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Tortoise and Finch Productions, LLC

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Educational Documentary by Tortoise and Finch Productions Challenges Stereotypes on Domestic Violence


Directed and Produced by a Domestic Violence Survivor, “You Look a Lot Like Me” Explores Social Pandemic of Intimate Partner Violence in the U.S.

Boston, MA, October 24, 2015 --(PR.com)-- During National Domestic Violence Awareness Month, Tortoise and Finch Productions, LLC will be launching a variety of licensing options for its feature-length documentary, You Look a Lot Like Me, as well as its 70-page Community Education and Discussion Guide.

The film, directed by Chloé McFeters—herself a domestic violence survivor—explores the insidious social pandemic of domestic violence in the U.S. through raw, first person narratives and interviews with educators and advocates working in the field of domestic violence awareness and prevention.

Chloé says the film seeks to challenge some of the stereotypes and misconceptions surrounding domestic violence. “Before becoming a victim myself, I thought I understood what domestic violence was, and I didn’t. And I certainly thought I would avoid it, but I was wrong. Domestic violence is about much more than the images that often come to mind when we hear those words—the black eye, the raging man with his clenched fist, the woman cowering in a corner—a woman often portrayed as being ‘pathetic’ or ‘weak’ or somehow ‘asking for it.’ Don’t get me wrong—the black eyes, the fear, the physical violence certainly exist, but this issue is much larger and more complex than that one, very specific scenario. This is something I learned after leaving my own situation, so I wanted to share some of what I learned with the public.”

What’s perhaps most startling about this film—which was shot over the course of five and a half years at undisclosed locations across the United States—is its relevance to people from all walks of life, regardless of gender, gender identity, sexual orientation, race, ethnicity, social status, culture, religious affiliation, etc. It is in recognizing how closely we are able to relate to the individuals featured in You Look a Lot Like Me that we begin to better understand the true scope of domestic violence. The film works to dispel our apathy, call us to action, and leave us with a deepened sense of admiration for the triumph of the human spirit.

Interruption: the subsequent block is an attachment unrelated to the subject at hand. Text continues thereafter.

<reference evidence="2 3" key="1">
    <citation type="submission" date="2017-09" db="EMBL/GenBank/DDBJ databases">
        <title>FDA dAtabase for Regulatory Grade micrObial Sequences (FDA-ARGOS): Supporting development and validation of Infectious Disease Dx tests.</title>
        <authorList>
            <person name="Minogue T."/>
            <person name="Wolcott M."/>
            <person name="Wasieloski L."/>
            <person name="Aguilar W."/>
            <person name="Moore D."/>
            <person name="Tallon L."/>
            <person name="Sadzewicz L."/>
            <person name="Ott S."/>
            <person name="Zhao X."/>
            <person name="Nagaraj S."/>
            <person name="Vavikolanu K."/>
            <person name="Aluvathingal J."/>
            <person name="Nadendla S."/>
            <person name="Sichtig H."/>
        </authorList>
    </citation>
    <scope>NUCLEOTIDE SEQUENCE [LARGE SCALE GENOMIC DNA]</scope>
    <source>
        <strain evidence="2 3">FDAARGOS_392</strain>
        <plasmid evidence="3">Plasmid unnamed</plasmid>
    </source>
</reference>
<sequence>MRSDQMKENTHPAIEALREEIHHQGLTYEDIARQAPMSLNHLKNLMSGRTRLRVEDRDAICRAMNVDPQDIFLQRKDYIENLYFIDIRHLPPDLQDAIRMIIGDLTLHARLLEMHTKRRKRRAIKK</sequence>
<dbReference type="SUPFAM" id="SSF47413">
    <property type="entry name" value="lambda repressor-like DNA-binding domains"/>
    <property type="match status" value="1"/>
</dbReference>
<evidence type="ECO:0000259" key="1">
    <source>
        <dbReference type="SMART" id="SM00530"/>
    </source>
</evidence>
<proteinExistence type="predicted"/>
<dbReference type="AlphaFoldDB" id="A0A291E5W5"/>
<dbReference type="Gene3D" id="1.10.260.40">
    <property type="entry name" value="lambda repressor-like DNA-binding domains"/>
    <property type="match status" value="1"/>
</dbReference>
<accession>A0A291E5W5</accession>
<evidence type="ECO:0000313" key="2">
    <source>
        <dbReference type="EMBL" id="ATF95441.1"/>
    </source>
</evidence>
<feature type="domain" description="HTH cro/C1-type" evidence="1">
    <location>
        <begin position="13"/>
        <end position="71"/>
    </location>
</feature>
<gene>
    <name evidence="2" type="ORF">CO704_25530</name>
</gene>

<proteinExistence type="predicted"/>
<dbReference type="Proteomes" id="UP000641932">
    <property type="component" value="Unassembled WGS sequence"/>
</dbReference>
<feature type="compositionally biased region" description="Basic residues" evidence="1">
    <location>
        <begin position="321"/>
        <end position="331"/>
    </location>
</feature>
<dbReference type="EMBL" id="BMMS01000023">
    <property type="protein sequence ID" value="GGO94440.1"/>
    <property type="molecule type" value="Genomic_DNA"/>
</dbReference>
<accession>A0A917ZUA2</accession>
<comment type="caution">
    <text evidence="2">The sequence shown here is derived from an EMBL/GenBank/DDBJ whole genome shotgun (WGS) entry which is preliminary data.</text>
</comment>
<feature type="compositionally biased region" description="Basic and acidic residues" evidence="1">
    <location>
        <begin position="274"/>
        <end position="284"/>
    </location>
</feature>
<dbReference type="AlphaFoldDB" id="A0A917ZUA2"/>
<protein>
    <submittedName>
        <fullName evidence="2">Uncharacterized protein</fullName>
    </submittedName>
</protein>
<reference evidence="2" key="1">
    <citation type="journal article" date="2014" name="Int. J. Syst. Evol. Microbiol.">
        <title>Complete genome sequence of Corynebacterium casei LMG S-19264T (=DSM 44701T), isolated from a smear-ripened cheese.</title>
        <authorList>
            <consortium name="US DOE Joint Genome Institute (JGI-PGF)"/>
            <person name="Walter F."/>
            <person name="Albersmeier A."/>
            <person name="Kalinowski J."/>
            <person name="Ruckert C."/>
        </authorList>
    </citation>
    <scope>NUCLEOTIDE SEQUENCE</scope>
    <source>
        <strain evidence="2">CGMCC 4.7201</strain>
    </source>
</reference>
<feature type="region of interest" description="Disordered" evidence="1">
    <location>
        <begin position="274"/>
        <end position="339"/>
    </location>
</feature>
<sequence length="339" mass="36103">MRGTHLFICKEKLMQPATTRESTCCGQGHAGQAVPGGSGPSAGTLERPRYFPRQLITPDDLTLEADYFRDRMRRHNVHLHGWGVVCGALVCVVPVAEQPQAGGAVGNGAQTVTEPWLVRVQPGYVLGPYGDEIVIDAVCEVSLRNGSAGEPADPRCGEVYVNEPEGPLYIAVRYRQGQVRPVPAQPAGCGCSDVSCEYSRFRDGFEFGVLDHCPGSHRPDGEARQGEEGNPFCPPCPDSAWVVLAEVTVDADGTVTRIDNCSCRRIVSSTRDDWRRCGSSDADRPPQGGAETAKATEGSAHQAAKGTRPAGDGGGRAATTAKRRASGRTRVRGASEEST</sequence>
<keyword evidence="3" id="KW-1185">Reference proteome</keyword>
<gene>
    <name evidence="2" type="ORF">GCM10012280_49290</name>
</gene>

You Look a Lot Like Me had its premiere at the Awareness Festival in Hollywood, California, and is currently used as an informational and training resource in a variety of settings across the U.S. The film is well suited for a wide range of audiences, including domestic violence programs and coalitions, abuser education programs, social service agencies and other organizations focused on women’s and LGBQ/T issues, health, and public policy. You Look a Lot Like Me may also be of particular value to academic departments and programs, those working in the criminal justice system, law enforcement agencies, prisoner rehabilitation programs, and mental health professionals and programs.

As an experienced interviewer and ghostwriter, over the past eight years Chloé has conducted more than a hundred on-camera interviews covering a broad spectrum of difficult subjects and experiences, including domestic and sexual violence, mental illness, addiction, family and childhood trauma, and bereavement. She has also documented dozens of life stories and is passionate about working with individuals who are interested in preserving their unique family histories and traditions.

Chloé shared three things she hopes viewers will take away from the film:

1. Domestic violence truly does not discriminate.

Domestic violence is a devastating crime that affects people from all walks of life, regardless of gender, gender identity, sexual orientation, race, culture, social status, socioeconomic background, level of education, religious affiliation, etc.

2. Domestic violence isn’t only about physical violence.

Domestic violence comes in many forms: emotional, mental, verbal, sexual, financial, identity-related, and physical.

3. Domestic violence doesn’t have to be a way of life.

“If you are being abused, help is available. It’s not easy to ask for help. It can be embarrassing, frightening, and uncomfortable, but getting help just might save your life. You have options and you deserve to be safe and respected.

“If you are abusing someone, you can stop. There are abuser education programs that can help you, if you are willing to take responsibility for your actions and commit to changing.”

To watch a trailer of You Look a Lot Like Me, or to subscribe to the You Look a Lot Like Me mailing list, please visit www.youlookalotolikeme.com.

For more information on other projects at Tortoise and Finch Productions, LLC, please visit www.tortoiseandfinch.com.
Contact Information
Tortoise and Finch Productions, LLC
Chloé McFeters
+1 617 820 6233
Contact
www.tortoiseandfinch.com
For interview requests or to request a review copy of You Look a Lot Like Me, please call + 617 820 6233 x2.

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